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Assistant Professor of Chemical Engineering Bhuvnesh Bharti’s article, “Directed Propulsion of Spherical Particles Along Three-Dimensional Helical Trajectories,” was recently published in Nature Communications and seeks to answer the question of how to program the propulsion of artificial synthetic objects on a microscale.
The article was co-authored by LSU Chemical Engineering Professor William Shelton, LSU Chemical Engineering Graduate Student Jin Gyun Lee, Pennsylvania State University Chemical Engineering Graduate Student Allan Brooks, and Columbia University Associate Professor of Chemical Engineering Kyle Bishop. It will provide a new physical principle of designing next-generation microbots.
Their study is a step towards designing new autonomous microscale vehicles, which can perform complex functions necessary for advanced biomedical procedures, including non-invasive surgery.
The work was supported by the U.S. Department of Energy, with additional support from the Louisiana Board of Regents and the National Science Foundation.
The full article is available at https://www.nature.com/articles/s41467-019-10579-1.
“Inspiration for this work comes from the lack of ability to control motion of objects that are 1/100 the diameter of a human hair,” Bharti said. “The physics at this scale are very complex, and particles swimming in water at this microscale are equivalent to a human swimming in honey. Currently, we lack a facile tool to engineer surface forces on such particles that allow us to control the motion of micromachines at a microscale.”
“My Roomba vacuum cleaner has an on-board computer that instructs how it should move in response to environmental cues,” Bishop said. “For colloidal microrobots, we do not have the luxury of powerful computers and general purpose software. Instead, we have to encode these rather primitive ‘programs’ more directly into the particle itself.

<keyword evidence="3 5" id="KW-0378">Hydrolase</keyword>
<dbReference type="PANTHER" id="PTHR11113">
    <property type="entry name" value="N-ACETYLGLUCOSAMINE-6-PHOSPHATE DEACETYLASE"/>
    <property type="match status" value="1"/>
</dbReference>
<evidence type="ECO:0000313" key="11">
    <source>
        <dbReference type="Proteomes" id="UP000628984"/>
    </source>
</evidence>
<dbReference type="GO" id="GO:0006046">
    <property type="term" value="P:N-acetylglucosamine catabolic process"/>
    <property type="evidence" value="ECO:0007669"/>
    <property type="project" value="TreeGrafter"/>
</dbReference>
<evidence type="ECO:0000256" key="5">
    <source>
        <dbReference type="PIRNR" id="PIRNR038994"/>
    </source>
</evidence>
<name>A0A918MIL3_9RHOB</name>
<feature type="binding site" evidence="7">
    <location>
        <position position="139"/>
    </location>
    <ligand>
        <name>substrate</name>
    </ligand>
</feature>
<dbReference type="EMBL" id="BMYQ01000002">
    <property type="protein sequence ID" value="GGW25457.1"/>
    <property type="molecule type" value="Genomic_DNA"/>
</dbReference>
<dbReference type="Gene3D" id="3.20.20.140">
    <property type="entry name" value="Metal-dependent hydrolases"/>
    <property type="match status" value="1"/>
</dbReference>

“We add a metal patch to the spherical particle in order to instruct it how to move in the electric field. We use the shape of the metal patch as a primitive encoding medium—different patch shapes encode different motions in the field. This paper shows that the geometry of the metal patch can be a useful encoding medium for programming different types of complex motions in self-propelled colloids.”
One of the key aspects of the group’s research is the demonstration of the principle that a helically moving microsphere is more effective in navigating complex environments that contain several objects floating in their vicinity.
“A good analogy of this principle is…suppose you would like to cross a crowded street,” Bharti said. “If you try and run in a straight line, you may not get very far. However, if you are moving in a zigzag or curvilinear path, you may get much farther away and may even be able to cross the street.”
Nature Communications is an open-access journal that publishes high-quality research from all areas of the natural sciences. Papers published by the journal represent important advances of significance to specialists within each field.
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Josh Duplechain LSU College of Engineering 225-578-5706 email@example.com